Quang (James Ryen) and Nhan (Will Dao) have a run-in with a redneck biker (Paco Tolson) in "Vietgone." Photo :Jenny Graham, Oregon Shakespeare Festival

Quang (James Ryen) and Nhan (Will Dao) have a run-in with a redneck biker (Paco Tolson) in “Vietgone.” Photo :Jenny Graham, Oregon Shakespeare Festival

Here’s what she’s reported so far. And watch soon for her reviews of Roe, the festival’s world-premiere production of Lisa Loomer’s play inspired by the groundbreaking Roe v. Wade Supreme Court decision on abortion, and The Winter’s Tale, Shakespeare’s late romance. Read, and plan:

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ArtsWatch Weekly: Hello Drammys, farewell Conduit, back to Bach

A look at the week that was in Oregon arts. A glimpse ahead at the week that's going to be.

GET ON YOUR TUX AND YOUR EVENING GOWN (or, this being Portland, your jeans and flannels and Doc Martens): It’s Drammy Time. The 2016 Drammy Awards ceremony, the 38th annual celebration of outstanding work on the city’s theater stages, is ready to rock the Newmark Theatre on Monday, June 27. This year’s festivities will be emceed by a gaggle of hosts – the legendary sketch comedy troupe The 3rd Floor, coming out of retirement for the night.

drammyslogo_printcmykThe Drammys always include a little backstage drama, and this year’s nominations have generated some heat among theater insiders, both for shows that were nominated and shows that weren’t: some shows have fierce partisans. That’s not unusual, though the temperature might be a little higher this year. The fireworks might add some spice to the ceremony, or everything might burst into daffodils and roses. Enthusiasm usually runs high. One thing bound to spike interest is the addition this year of an awards-ceremony-in-the-awards-ceremony: the equity advocacy group Age & Gender Equity in the Arts will announce $30,000 in grants for equity projects. Jane Vogel, AGE’s founder, reveals the whys and hows in this story for ArtsWatch.

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Portland music, like most Portlanders, hightails it from the concert halls to the wide open spaces this summer. Classical music, jazz, even opera go alfresco as the summer music season heats up, and there’s plenty of indoor musical delight available at concert halls, clubs and churches around town. Here’s a few of this month’s musical highlights, which we’ll update and augment in our weekly MusicWatches. Feel free to tell our readers about anything we’ve missed in the comments section below.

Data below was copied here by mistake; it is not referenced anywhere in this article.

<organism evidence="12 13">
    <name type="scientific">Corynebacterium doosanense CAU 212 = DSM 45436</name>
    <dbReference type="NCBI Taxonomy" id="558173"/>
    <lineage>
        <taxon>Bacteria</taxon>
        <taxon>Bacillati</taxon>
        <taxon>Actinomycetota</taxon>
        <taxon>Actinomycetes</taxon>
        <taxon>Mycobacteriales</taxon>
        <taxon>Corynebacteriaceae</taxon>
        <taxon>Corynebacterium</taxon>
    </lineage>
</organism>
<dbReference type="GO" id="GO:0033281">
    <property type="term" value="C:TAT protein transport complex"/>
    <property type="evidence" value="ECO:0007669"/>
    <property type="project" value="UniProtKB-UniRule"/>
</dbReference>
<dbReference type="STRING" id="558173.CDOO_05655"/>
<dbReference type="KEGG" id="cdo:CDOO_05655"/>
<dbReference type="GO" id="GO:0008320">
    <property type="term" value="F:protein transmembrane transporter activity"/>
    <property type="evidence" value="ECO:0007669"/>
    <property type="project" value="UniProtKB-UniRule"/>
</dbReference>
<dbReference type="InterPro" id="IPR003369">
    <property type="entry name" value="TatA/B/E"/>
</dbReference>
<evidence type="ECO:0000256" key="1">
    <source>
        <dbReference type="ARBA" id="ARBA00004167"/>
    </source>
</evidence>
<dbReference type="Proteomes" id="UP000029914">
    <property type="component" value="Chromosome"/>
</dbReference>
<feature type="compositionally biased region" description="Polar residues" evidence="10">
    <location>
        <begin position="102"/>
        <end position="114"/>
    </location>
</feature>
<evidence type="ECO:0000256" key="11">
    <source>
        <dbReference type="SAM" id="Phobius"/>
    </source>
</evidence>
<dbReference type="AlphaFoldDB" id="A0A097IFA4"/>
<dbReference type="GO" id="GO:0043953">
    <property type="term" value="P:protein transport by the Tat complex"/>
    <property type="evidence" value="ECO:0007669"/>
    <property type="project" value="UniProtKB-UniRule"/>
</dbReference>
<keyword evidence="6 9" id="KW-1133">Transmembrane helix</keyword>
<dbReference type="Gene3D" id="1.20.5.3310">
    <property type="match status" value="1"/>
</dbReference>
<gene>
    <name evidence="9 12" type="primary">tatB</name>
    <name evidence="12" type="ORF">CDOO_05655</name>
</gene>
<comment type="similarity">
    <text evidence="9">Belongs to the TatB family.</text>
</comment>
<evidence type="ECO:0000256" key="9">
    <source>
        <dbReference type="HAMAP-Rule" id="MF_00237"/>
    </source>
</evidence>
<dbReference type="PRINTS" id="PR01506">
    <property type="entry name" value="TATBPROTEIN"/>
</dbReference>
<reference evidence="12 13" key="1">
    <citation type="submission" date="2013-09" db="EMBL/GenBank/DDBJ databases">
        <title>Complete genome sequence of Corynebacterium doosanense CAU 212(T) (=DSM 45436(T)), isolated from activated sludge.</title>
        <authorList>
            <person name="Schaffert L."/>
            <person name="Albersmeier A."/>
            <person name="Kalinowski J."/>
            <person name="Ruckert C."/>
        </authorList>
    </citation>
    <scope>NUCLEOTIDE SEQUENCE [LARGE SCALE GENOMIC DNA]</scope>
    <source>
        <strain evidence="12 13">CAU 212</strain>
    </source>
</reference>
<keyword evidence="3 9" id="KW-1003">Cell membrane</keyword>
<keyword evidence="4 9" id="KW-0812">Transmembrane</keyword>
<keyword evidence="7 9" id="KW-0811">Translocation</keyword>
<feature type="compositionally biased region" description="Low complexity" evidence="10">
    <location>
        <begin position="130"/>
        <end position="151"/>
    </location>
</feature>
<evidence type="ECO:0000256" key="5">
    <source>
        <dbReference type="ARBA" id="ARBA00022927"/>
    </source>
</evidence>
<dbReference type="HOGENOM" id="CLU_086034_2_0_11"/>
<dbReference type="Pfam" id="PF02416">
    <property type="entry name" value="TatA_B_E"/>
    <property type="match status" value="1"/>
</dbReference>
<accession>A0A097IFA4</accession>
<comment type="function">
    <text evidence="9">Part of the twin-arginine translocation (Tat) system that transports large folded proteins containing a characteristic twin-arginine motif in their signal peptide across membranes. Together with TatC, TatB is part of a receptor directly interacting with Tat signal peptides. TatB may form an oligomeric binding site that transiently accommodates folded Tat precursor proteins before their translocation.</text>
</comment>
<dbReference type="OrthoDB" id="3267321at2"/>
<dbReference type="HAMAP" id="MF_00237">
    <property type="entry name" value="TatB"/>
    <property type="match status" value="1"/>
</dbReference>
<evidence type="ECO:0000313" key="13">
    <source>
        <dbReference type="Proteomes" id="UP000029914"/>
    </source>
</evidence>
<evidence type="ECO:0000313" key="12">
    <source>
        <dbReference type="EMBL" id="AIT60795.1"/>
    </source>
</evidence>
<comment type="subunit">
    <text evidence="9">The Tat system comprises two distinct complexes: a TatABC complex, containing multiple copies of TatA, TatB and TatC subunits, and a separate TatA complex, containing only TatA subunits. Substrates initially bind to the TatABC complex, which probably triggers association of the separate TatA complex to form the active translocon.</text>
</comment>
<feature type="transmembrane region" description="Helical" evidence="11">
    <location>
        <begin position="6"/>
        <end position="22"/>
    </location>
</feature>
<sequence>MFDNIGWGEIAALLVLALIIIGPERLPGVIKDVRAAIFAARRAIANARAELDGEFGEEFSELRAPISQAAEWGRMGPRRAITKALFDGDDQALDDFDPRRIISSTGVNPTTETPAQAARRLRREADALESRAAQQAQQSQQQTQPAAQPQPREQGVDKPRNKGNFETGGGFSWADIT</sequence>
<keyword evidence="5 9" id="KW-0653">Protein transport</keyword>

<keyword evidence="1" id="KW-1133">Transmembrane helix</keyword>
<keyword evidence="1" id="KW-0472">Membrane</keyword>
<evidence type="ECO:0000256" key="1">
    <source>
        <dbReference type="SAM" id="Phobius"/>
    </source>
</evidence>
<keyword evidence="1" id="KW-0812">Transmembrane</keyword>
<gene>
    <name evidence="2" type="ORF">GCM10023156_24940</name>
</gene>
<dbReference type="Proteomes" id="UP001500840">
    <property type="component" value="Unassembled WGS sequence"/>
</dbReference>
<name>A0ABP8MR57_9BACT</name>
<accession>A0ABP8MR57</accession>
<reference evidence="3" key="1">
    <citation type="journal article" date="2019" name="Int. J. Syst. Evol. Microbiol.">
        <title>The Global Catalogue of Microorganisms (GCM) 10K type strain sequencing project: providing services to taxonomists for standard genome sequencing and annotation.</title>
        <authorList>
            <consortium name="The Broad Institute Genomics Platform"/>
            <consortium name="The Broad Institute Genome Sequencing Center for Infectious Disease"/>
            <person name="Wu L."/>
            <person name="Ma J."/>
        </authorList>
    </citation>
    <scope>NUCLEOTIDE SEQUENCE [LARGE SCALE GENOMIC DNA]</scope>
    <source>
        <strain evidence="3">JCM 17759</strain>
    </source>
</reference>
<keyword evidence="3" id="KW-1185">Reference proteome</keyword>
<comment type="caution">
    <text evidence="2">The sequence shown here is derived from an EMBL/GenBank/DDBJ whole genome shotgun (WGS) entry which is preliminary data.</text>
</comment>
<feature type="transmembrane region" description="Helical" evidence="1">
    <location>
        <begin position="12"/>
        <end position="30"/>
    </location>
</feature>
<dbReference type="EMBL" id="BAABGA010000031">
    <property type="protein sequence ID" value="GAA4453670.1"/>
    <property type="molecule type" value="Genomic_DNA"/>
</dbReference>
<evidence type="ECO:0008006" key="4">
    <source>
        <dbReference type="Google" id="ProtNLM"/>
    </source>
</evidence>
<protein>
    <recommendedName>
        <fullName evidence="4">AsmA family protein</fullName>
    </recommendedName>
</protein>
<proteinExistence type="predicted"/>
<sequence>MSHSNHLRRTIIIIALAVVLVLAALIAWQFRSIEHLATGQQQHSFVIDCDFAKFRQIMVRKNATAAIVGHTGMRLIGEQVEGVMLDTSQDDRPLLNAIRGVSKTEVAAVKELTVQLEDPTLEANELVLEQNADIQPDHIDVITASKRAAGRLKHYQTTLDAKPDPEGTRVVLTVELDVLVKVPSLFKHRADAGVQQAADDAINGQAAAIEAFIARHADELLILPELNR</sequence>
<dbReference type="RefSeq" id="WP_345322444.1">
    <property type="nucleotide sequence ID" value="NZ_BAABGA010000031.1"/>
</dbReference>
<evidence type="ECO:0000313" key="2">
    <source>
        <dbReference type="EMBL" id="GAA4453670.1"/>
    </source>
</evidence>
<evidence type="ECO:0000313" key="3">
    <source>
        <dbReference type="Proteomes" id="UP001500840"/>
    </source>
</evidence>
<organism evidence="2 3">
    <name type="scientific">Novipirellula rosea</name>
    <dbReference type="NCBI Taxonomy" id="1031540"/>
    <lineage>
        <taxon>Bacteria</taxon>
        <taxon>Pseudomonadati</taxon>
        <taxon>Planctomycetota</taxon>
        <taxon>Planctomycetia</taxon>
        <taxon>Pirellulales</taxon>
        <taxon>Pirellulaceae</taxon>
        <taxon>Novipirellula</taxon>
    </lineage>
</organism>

The Oregon Bach Festival concludes July 12.

The Oregon Bach Festival concludes July 12.

Chamber Music Northwest
Various Venues
July 2-26
The venerable summer festival brings back its usual array of New York classical music stars and rising young players, and adds a few welcome new wrinkles: partnerships with other arts organizations, a new noon concert series showcasing contemporary chamber music in short, hour-long concerts—and a happy infusion of humor in a field that too often takes itself way too seriously. Most concerts take place at Reed College and Portland State University.

Contemporary music takes the stage at a free noon concert at the Portland Art Museum on July 2 with Debussy’s gorgeous string quartet and Portland composer David Schiff’s sparkling arrangement of music from Debussy’s Children’s Corner that premiered at last year’s festival, and another free community concert July 24 at Mt. Hood Community College featuring the Akropolis Reed Quintet also offers music from this century and the last.

Most happily, the new@noon series features contemporary music, starting  with the July 3 show spotlighting CMNW’s Protege Project composer Chris Rogerson, plus a klezmer piece by the wild and wonderful American composer Paul Schoenfield and a sonata by Portland’s own compositional eminence, Tomas Svoboda. A quintet of world premieres showcases the voice of Protege Project soprano Evanna Chiew  at the July 10 noon show.